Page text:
What manner of woman is this who needs that lie so much that she cannot see, will not see, what was obvious to many of her own neighbors? And what can a play tell us about this woman’s complicity that a television show or a film could not? Where could a stage play take us that is peculiar to the stage itself?
Arthur Miller’s Allegory
One place, possibly, is deep into the world of metaphor.
Arthur Miller’s allegorical use of the Salem Witch trials comes to mind. As a stand-in for the House Un-American Activities Committee hearings, the travesty of Salem 1692 provided a useful and conveniently distant reflection of a community drunk on paranoia. Between 1947 and 1960, HUAC condemned hundreds of Americans artists to economic ruin on the basis that they were, or once had been, members of the Communist Party. Miller was a personal friend to many writers and actors who lost their livelihoods in just that way and he was himself convicted of contempt of Congress for refusing to name names.
Miller’s depiction of a literal witch hunt is a clever metaphor at several levels, unparalleled in the way it explores how panic seizes a community and occludes reason, and devastating in the way it portrays the terrible human price that is paid before reason is restored. Even more, the play is enduring. Though its initial Broadway run was short, it is a classic of contemporary theatre. And one reason is that Miller offered a thoroughly palatable treatment of the subject for an audience that at the time, was not entirely out of sympathy with HUAC or the activities of one Senator Joe McCarthy (R.-Wis.). Like Shakespeare, Miller looked back in order to look at his own time with greater clarity. For McCarthy’s maniacal pursuit of commies dominated headlines for several years not because there were that many Reds to run down in the State Department or the U.S. Army, but because the paranoid electorate largely supported his effort–though ultimately his popularity collapsed as McCarthy revealed himself to be both bully and demagogue. Miller’s 1952 play thus proved prescient in showing how a zealot goes too far, undercutting the very public support that allows him his forum for abuse.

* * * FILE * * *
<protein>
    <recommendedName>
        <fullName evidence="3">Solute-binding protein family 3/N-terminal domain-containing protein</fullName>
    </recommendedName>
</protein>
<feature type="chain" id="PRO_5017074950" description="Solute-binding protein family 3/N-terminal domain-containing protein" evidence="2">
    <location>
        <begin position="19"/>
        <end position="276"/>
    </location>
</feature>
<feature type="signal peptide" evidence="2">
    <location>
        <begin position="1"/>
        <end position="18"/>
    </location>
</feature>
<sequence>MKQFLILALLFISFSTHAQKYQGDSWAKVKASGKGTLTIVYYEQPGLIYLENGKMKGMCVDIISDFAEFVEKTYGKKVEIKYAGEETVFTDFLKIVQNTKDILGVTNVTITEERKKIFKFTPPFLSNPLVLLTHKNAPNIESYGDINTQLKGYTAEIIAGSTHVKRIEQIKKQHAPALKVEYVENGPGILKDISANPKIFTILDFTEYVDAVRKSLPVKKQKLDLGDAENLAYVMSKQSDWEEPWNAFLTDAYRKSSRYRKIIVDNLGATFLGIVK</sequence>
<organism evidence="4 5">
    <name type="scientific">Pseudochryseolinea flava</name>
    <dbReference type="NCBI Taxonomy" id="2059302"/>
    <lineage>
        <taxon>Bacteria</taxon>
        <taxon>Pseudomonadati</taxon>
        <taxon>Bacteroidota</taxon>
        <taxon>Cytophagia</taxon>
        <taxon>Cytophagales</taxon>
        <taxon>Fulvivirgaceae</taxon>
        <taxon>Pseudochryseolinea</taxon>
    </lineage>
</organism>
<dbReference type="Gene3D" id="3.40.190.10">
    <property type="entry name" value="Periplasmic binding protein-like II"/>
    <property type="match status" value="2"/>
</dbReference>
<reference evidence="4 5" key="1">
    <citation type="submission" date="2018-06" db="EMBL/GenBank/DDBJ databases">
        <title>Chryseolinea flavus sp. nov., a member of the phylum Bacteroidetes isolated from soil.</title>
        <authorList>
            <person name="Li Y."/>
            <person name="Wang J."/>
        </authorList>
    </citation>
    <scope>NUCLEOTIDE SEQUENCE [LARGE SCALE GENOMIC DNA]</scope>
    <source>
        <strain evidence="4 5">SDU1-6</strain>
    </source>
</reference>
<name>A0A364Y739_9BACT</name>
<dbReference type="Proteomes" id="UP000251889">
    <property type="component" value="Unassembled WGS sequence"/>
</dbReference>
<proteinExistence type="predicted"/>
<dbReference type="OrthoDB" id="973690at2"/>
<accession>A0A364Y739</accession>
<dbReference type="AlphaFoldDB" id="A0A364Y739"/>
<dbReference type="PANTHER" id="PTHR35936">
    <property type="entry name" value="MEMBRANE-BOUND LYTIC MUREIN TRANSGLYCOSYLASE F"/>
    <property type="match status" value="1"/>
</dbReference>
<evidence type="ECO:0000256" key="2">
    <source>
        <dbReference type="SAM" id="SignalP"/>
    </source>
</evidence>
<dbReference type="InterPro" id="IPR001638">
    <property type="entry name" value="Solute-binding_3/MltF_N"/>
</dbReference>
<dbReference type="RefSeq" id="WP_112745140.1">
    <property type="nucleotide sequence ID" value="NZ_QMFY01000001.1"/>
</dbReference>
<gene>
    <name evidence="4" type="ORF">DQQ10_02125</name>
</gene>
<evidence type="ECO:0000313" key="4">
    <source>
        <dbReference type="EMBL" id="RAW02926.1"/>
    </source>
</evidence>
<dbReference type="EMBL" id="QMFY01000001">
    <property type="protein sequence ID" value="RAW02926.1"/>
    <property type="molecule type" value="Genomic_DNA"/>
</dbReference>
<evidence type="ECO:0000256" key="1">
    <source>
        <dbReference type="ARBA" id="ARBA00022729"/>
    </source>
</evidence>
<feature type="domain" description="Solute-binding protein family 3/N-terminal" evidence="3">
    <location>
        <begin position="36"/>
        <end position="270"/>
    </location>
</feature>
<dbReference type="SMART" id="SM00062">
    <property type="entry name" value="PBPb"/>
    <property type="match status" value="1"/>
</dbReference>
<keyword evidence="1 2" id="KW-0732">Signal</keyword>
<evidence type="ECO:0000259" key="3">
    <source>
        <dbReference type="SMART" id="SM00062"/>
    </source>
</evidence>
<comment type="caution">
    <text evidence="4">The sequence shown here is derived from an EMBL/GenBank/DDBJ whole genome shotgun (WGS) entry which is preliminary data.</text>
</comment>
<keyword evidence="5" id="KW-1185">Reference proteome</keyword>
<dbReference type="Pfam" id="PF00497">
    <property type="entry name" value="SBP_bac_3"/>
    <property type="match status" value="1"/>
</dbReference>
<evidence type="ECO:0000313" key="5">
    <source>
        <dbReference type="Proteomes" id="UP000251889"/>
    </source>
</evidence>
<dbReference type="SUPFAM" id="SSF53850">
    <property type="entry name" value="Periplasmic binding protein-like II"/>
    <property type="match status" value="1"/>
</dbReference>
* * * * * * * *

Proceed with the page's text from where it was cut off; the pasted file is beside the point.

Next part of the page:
But back to Dottie and that closed basement door.
What , then, might be the appropriate working metaphor for a play that aimed to tackle the significance of the events in Penn State? What becomes a palatable, watchable story for those students who still shake with anger at a sense of injustice done to the late “Joe Pa.” a man whose culpability in a horrific crime against children is now certain. One need only read the Freeh report to understand that Paterno, despite his claims to the contrary, was well aware of Sandusky’s tendencies and chose the coward’s path. Rather than step in to protect Sandusky’s victims when he had the chance, Paterno turned a blind eye. His concern was for his team, his school, and his legacy. If he ever gave a thought to those poor boys, he did not show it in his actions.
To this day Joe Pa has no end of defenders in State College. What play can reach that audience? What play can touch those hearts?